King Chulalongkorn regarded the situation as so potentially serious that, in 1897, he embarked on a visit of European countries. He hoped to establish "balancing" friendships and create bonds with as many European nations as possible. Likewise to learn of latest developments, which could be incorporated into Siamese progress, and to arrange for Siamese students to study in European countries. Also, King Chulalongkorn had at least one genuine friend in Europe his visitor to the Bang Pa-In Summer Palace had now become Tsar Nicholas II, Emperor of all the Russias.

So began an arduous, nine month, overseas journey with much of its success being credited to Tsar Nicholas II and the inherent "likability" of King Chulalongkorn. The Tsar had spoken highly of the Siamese King to Austrian Emperor Franz-Josef who had, in turn, spoken to Germany's Kaiser Wilhelm II. The road for successful visits was, accordingly, paved as was, most importantly, King Chulalongkorn being accepted as a Royal equal.

Bang Pa-In Summer Palace was built by King Chulalongkorn in 1872. Several buildings and mansions were designed with various styles of architecture: Thae, Chinese and European.
The Royal European Progress began in Italy on May 14, 1897 and, after meeting with the Italian King and His Holiness the Pope, King Chulalongkorn moved on to Switzerland, Austria and Hungary before catching up with his friend Tsar Nicholas II at the Peterhof. Throughout his journey, European Crowned Heads and Presidents of Republics welcomed the Siamese King royally, graciously and warmly. Sweden, Denmark, Germany, the Netherlands, Belgium, Spain and Portugal were all captivated by the slightly built Siamese Monarch. The Prince of Wales officially welcomed King Chulalongkorn for his five week visit to Great Britain during which he toured extensively and called on Her Majesty Queen Victoria at her Isle of Wight residence (the elderly Queen was preparing for her Diamond Jubilee). Another call was to visit his son who was being educated at Harrow a noted English "public" school.

As it happened, such were the strains between Siam and the French Republic, France had not been included in the Royal itinerary. However, having heard of the magnificent receptions accorded to King Chulalongkorn by other European Heads of State, President Faure of France sent his presidential train to Brussels (where King Chulalongkorn had been visiting King Leopold II) to invite and embark the Siamese King.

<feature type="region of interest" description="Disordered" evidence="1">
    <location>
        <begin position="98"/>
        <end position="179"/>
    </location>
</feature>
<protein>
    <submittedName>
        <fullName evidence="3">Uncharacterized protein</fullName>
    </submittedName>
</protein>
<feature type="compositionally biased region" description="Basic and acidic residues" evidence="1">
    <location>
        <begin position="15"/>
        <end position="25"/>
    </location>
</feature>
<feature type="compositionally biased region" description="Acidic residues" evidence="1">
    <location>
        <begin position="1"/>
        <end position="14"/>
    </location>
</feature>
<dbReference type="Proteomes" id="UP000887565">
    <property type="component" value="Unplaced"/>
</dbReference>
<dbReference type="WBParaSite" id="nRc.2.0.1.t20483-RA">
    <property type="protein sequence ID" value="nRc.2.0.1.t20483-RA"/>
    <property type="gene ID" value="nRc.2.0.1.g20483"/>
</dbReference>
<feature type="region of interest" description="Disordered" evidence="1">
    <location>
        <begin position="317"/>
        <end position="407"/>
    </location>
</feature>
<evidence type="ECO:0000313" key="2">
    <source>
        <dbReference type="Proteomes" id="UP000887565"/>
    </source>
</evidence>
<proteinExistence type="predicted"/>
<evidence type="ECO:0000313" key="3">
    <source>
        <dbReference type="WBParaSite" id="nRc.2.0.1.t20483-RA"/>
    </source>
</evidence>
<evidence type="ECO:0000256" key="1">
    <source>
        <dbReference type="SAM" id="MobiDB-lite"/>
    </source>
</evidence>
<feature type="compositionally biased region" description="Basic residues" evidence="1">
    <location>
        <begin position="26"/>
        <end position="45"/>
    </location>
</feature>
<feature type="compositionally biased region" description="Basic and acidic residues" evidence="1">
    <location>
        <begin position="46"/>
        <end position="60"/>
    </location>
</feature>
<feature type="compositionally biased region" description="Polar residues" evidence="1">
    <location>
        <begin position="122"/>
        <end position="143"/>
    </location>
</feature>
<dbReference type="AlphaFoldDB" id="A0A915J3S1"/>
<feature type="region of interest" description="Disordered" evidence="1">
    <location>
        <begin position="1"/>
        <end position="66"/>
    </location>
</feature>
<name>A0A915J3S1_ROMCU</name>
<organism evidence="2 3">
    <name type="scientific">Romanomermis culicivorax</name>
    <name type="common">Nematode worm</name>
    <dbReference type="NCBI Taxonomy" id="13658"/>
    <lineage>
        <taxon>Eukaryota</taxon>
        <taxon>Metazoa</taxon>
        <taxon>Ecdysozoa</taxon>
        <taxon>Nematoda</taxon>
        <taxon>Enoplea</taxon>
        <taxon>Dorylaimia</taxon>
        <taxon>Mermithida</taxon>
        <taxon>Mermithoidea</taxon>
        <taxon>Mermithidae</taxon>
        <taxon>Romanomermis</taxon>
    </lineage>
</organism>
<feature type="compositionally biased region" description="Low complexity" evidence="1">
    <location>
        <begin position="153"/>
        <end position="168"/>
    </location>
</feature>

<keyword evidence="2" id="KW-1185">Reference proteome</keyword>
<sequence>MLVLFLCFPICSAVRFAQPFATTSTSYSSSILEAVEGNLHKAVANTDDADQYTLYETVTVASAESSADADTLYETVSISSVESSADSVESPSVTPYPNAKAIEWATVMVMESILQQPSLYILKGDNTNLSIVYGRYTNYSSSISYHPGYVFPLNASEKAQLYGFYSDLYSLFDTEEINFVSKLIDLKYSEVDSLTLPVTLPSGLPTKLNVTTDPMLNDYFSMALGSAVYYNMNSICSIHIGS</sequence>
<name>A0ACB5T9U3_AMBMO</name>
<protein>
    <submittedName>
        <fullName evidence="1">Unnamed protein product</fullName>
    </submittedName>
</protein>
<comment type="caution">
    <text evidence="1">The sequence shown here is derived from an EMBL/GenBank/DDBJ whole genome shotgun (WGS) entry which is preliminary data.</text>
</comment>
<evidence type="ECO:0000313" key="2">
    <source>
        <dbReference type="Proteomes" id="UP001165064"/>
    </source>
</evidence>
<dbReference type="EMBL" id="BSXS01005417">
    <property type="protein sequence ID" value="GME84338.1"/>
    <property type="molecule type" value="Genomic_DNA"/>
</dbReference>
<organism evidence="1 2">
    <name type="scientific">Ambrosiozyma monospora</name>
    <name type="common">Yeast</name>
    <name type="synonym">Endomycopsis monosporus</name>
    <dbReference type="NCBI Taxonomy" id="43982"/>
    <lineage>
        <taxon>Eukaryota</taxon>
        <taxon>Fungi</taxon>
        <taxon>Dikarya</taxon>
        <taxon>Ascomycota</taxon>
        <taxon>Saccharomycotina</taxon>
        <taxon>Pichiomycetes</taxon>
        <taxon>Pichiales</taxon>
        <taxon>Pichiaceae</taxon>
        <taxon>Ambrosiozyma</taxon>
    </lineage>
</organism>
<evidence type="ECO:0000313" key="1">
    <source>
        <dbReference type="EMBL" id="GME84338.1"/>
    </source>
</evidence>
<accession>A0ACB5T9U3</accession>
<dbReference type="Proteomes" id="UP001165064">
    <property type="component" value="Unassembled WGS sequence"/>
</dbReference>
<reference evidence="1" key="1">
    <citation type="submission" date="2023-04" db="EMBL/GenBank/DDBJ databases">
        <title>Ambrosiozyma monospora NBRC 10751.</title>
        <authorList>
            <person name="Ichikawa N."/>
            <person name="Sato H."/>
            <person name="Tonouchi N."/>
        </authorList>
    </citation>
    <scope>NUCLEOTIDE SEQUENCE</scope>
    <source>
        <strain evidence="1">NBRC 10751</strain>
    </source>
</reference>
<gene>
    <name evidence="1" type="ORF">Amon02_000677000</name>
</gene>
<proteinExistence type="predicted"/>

The most famous of his reforms was the abolition of slavery. he pronounced every person born during his reign free and took gradual steps to liberate the present slaves by creating incentives for their owners.
The reception in France, on 11 September 1897, was magnificently regal and wherever he went King Chulalongkorn was cheered by the French people Versailles, the Eiffel Tower, the Louvre and, indeed, Longchamps horse races were all graced by visits from King Rama V. The ordinary people of France were heart-warmed by King Chulalongkorn (and by his gifts to the poor of Paris) but the Government of France never returned the Siamese territory it had taken. But, thanks to these eminently successful State Visits, France could not risk censure and the embarrassment of further bullying tactics. Siamese territorial losses were stemmed!

After visiting fourteen European countries and making many important connections, His Majesty King Chulalong korn, Rama V returned to Siam in the latter part of 1897. Success had been heaped upon success and, in a speech to his Nobles, Government and people, the Siamese King declared "I am determined to do everything in my power to make Siam a free and progressive country". And he did!